later became PrimeCare International, Inc., a physician practice management company
with operations in California, New York, Florida and Oklahoma.

In 1994, the Indian American cardiologist built, “from the ground up,” according to a bio
provided by Prime, Desert Valley Hospital, in Victorville, Calif., an 83-bed, acute-care
facility. PrimeCare grew to over 250,000 managed care patients, but was then sold to
PhyCor, a Tennessee-based publicly traded company that eventually encountered
financial problems under new management.

Reddy founded a new company, Prime Healthcare Services, and in 2001 purchased the
failing operations of Desert Valley Hospital and Desert Valley Medical Group from
PhyCor. The Indian American cardiologist managed to turn Desert Valley’s operations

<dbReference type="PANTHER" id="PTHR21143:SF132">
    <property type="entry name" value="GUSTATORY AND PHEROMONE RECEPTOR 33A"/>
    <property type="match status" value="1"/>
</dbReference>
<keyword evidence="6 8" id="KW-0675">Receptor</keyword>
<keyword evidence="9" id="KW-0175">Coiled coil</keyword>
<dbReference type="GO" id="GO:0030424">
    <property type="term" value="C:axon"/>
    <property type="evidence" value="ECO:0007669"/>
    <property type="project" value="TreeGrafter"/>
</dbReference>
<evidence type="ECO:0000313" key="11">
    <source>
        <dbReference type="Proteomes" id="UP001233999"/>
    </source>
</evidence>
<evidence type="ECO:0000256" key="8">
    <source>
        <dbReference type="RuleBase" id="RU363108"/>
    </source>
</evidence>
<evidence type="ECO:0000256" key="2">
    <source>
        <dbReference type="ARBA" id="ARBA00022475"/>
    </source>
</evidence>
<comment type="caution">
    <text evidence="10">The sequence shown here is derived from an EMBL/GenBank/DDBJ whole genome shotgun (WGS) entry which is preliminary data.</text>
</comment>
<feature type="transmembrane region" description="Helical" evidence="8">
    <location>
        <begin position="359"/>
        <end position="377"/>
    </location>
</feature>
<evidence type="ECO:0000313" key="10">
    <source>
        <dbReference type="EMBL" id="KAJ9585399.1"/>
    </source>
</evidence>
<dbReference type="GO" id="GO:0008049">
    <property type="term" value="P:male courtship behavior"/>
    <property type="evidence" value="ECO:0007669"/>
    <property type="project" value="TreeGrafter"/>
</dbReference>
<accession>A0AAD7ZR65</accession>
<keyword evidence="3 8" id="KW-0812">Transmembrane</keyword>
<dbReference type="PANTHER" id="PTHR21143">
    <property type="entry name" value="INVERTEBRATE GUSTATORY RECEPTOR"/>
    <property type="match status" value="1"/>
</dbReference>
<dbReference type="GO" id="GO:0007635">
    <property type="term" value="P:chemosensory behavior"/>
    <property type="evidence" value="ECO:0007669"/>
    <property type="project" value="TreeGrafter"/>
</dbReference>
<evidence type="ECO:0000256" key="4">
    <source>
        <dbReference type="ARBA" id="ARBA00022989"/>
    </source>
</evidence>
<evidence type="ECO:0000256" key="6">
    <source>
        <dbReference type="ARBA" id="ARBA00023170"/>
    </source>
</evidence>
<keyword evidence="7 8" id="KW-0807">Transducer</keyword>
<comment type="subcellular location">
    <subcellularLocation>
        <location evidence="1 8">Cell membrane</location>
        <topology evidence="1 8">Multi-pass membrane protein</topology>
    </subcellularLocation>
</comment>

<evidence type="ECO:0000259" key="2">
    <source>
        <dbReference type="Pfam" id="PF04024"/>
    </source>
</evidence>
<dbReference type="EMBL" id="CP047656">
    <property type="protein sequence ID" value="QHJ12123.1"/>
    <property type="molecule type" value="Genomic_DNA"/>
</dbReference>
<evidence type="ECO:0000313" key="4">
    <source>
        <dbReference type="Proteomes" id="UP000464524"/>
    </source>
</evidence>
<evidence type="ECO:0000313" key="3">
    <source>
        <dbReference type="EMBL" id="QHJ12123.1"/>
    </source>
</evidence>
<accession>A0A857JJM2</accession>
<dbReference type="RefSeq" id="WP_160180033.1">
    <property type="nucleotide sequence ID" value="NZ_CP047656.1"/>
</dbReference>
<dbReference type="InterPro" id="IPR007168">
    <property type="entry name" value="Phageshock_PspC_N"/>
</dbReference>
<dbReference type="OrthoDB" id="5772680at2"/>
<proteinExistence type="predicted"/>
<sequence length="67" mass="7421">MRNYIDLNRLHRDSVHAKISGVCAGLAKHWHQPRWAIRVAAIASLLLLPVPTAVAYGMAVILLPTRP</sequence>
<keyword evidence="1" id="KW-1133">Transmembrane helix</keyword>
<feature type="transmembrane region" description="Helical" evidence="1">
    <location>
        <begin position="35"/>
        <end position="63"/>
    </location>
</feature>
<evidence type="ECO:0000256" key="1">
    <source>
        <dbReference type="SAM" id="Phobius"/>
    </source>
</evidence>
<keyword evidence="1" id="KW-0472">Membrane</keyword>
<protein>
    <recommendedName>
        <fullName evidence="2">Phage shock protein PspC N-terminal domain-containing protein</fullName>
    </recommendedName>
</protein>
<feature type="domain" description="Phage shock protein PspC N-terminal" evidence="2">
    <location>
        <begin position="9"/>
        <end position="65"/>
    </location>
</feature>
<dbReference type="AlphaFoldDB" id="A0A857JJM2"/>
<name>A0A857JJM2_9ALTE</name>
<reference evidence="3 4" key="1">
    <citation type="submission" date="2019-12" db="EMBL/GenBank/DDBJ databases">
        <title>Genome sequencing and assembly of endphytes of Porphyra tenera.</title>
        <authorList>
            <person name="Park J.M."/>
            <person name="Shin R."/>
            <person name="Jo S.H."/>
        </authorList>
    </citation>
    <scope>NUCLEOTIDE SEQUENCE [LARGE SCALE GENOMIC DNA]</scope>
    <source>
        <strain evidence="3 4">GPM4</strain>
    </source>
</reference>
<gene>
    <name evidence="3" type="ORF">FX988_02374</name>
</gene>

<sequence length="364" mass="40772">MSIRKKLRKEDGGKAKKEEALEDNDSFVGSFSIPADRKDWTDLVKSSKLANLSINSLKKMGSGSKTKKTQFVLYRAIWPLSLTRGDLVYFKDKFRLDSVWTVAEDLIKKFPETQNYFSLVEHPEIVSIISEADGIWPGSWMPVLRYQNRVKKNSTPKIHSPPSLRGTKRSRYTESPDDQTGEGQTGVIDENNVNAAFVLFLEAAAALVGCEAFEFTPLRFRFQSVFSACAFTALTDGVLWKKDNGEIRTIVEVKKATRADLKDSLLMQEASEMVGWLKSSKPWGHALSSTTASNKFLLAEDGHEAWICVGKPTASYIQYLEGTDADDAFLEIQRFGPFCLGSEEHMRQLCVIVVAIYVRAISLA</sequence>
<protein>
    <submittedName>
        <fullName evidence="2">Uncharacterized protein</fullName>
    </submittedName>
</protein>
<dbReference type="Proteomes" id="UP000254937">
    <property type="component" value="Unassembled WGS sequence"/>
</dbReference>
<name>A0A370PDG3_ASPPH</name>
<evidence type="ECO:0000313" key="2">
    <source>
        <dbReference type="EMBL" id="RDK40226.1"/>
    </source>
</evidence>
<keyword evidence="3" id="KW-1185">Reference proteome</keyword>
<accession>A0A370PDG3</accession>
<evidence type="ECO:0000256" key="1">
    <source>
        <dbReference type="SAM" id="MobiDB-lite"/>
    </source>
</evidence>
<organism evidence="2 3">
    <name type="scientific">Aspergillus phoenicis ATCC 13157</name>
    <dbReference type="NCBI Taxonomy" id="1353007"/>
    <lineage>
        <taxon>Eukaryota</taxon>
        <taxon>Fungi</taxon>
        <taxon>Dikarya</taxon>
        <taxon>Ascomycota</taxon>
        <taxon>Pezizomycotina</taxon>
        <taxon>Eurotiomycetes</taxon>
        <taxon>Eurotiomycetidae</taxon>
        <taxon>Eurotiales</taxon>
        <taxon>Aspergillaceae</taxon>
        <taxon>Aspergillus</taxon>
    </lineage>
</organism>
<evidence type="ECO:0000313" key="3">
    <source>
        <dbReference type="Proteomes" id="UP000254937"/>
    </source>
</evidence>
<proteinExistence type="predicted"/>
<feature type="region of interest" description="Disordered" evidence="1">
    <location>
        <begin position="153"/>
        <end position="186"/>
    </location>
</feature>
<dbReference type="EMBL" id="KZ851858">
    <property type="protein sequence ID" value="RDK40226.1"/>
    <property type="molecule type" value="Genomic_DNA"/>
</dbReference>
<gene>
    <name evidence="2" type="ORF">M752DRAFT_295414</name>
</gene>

profitable, the first step in his new career path — buying small and medium-sized
hospitals in, or on the brink of, bankruptcy, and improving their bottom lines.

Reddy in 1989 established the Dr. Prem Reddy Family Foundation with an initial gift of
$1 million. Since then, he has contributed over $100 million dollars to the foundation,
which funds a free public health library, a scholarship program for students in
healthcare fields and healthcare related charities, mainly in the High Desert area.


Prime now owns and operates 10 hospitals in California and one in Texas. Its nonprofit
subsidiary, Prime Healthcare Services Foundation, owns another three hospitals in
Southern California donated by the parent firm (see box).
According to a Los Angeles Times article, Prime earned nearly $248 million in 2010 on
revenue of $1.6 billion, according to a Prime statement filed with the SEC.